Lehigh students come together to talk about life updates at the DMAX club's, "Thursday Thoughts" discussion in Chandler Ullmann on March 2, 2023. The one hour meeting allows students to have conversations that connect them. (Stephanie (Junying) Wu/B&W Staff)

DMAX Club promotes student mental health awareness


Whether academic, professional or personal, many students face challenges that can weigh on their mental health. In an effort to make this load lighter, the DMAX Foundation aims to engage college students in conversations to promote emotional wellbeing.

According to its website, Laurie and Lee Maxwell created DMAX, located in Bryn Mawr, Pennsylvania, in honor of their son, Dan Maxwell, who lost his life to suicide. The Maxwells vowed to inspire communities to support individuals who are struggling silently. 

DMAX is employed at 17 schools across the country, including Lehigh. Operating under the tagline “Conversations that Connect,” the foundation’s mission is to create connections and conversations that strengthen mental health and emotional wellbeing for young people.

Cate Coffino, ‘25, co-president of DMAX at Lehigh, said the club provides a safe space for college students to talk about shared struggles, make new friends and overcome shame surrounding mental health. It is open to all Lehigh students.

“There is still a huge stigma surrounding mental health, and we are working to show people that it is okay to talk about their feelings and struggles,” Coffino said.

She said more students are attempting to be open about their mental struggles, but the subject is still taboo in some communities.

To help combat this, DMAX hosts weekly conversations called “Tuesday Talks” and “Thursday Thoughts” in Chandler-Ullman Hall that invite students to participate in open discussions, ensuring they have support from other students on campus. 

In these meetings, participants pass around a “wellness whiteboard” where they can anonymously note topics they’d like to discuss that week. Participants then introduce themselves and reflect on something good, something bad and something they’re looking forward to that week.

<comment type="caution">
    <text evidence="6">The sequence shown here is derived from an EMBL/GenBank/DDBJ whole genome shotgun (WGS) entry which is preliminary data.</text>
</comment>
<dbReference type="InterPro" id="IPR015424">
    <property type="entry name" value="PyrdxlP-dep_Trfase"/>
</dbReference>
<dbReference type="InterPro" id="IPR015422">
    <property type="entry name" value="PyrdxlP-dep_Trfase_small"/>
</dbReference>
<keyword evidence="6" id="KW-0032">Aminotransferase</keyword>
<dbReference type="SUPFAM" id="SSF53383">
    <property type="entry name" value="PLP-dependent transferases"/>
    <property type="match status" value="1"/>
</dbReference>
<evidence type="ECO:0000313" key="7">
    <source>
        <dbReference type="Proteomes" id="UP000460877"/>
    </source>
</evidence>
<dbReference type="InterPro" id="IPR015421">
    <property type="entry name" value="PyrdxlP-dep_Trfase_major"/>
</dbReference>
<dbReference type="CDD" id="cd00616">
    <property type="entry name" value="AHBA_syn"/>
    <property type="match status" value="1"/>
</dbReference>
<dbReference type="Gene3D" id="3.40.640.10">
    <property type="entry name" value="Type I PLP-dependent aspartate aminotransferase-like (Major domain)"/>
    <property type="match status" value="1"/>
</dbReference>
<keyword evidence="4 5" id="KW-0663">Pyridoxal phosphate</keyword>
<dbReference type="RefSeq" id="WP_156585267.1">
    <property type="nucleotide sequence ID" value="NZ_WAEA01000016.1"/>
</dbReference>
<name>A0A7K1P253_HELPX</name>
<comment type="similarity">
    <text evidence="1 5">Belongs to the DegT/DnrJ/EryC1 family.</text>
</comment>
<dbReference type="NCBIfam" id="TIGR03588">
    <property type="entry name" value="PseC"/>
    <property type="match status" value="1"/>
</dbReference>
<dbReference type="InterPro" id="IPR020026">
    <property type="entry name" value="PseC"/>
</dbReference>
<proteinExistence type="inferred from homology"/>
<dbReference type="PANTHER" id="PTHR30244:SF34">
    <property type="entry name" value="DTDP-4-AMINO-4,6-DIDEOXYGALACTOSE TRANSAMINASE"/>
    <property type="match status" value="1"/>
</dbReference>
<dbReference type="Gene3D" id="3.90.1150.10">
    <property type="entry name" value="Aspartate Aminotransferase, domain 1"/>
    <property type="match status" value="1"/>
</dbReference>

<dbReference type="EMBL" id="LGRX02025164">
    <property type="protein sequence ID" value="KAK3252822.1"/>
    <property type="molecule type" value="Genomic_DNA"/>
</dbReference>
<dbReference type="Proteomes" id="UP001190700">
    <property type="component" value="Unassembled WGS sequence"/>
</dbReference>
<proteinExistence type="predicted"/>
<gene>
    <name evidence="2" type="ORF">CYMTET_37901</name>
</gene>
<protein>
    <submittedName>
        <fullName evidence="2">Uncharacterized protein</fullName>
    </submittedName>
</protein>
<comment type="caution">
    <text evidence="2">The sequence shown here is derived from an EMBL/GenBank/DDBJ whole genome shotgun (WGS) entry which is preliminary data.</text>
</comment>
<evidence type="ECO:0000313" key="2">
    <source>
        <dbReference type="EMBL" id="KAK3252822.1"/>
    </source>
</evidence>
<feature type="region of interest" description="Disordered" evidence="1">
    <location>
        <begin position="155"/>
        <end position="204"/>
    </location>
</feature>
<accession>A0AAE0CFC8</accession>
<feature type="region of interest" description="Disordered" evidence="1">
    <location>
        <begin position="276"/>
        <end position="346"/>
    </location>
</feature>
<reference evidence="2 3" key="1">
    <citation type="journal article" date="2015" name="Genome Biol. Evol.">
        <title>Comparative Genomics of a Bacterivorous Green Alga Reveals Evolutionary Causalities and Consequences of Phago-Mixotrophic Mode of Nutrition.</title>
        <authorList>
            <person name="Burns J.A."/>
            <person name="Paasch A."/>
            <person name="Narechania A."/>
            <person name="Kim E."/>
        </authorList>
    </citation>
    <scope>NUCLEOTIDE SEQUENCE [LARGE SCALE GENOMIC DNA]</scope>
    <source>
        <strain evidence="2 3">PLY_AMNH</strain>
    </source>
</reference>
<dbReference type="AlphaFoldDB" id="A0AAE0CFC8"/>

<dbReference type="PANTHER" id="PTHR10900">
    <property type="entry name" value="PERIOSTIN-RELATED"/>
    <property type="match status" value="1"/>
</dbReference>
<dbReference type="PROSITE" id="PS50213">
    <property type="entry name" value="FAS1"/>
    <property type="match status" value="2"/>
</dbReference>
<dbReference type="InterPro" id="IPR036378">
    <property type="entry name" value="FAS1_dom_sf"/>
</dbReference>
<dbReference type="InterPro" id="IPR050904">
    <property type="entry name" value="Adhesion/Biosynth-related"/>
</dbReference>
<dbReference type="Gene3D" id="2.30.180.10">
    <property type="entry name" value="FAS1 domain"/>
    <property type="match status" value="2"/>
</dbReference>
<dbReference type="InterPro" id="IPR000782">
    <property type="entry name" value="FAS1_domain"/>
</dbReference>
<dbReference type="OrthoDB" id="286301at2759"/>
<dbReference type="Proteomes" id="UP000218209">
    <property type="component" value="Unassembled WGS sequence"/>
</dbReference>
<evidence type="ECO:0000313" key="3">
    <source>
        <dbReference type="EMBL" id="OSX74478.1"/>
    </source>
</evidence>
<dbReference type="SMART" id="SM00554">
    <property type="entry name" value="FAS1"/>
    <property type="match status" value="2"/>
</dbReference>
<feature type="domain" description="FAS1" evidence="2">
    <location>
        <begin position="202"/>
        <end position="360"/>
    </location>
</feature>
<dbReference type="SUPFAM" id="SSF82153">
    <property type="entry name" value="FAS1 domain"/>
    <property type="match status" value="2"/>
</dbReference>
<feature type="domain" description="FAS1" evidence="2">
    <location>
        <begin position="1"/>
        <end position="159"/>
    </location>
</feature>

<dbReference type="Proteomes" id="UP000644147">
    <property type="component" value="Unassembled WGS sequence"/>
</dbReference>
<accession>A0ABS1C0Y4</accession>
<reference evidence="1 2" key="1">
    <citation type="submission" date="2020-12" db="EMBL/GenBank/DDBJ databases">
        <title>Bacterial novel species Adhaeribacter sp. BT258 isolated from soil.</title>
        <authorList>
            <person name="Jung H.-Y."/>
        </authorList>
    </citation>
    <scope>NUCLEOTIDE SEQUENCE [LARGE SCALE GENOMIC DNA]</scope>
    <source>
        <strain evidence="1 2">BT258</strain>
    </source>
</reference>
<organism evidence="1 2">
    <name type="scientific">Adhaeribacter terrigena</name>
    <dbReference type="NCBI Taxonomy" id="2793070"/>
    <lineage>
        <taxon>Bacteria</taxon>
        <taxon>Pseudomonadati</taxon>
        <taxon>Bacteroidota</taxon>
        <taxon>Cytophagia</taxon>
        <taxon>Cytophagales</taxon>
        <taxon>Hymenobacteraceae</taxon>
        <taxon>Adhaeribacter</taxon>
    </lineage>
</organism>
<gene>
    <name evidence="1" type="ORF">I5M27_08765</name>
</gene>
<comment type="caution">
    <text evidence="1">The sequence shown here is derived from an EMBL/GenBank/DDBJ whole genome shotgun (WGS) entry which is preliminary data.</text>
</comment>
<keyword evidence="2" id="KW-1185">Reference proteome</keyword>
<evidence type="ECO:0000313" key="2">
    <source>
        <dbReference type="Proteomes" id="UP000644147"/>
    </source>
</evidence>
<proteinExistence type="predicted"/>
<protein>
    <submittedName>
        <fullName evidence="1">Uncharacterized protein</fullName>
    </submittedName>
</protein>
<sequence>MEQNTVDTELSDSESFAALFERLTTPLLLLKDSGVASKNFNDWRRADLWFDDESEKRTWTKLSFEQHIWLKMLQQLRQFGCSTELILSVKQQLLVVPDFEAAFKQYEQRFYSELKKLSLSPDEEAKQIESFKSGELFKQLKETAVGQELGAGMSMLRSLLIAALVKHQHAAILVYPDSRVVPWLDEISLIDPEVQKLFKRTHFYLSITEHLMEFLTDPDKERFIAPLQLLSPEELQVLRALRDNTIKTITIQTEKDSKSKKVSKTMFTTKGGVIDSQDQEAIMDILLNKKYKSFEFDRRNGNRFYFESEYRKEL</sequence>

Coffino said this icebreaker brings everyone together and offers insight into what is going on in their lives. Most, if not all, participants provide advice or reassurance that others need to hear, and it is not rare for people to share the same challenges.

“Through DMAX, my perspective has changed on a lot of things,” co-president Marie Gregoire, ‘25, said. “You get to meet people you maybe normally won’t meet on campus, and this definitely changed the way I view campus life and Lehigh life.”

Gregoire said around 15-20 students attend the weekly meetings. She said this shows there is a large chunk of the student population is not benefiting from the emotional outlet. 

In a group of strangers, Gregoire said it can be difficult for people to talk about how they are feeling and be vulnerable. 

She said over time, it becomes easier to build relationships between students because once one person shares a difficulty, it creates a ripple effect throughout the group and others begin to share.

Even as co-president, Coffino said she has struggled with being vulnerable and open with the group. She said encouragement from other members has shown her the importance of revealing that side of herself. 

“Having difficult conversations creates this deep connection between club members that can be hard to form outside of the meetings,” Coffino said.

Zara Anwar, ‘25, attends weekly meetings and said they have become an event she looks forward to.

While some people might feel reluctant to attend meetings due to the fear of opening up, Anwar said DMAX creates an environment that values trust, patience and honesty. 

“Everyone understands that people share at their own pace,” Anwar said. “But the more you go, the more you start to feel comfortable talking about sensitive issues. It all takes time.”

Coffino said DMAX’s impact is slow and steady. She said the group of students who attend regularly have grown close to one another, so their conversations feel natural. 

She said the club has allowed members to recognize friendly faces on campus, helping them remember that in times of trouble, you’re never alone.

Even with the impact they’ve had, Coffino said there is still progress to be made in the coming semesters. 

“We are looking to have more campus events in order to draw attention towards DMAX and show students that there is a place on campus to feel comfortable when they are struggling with small and big things,” Coffino said.

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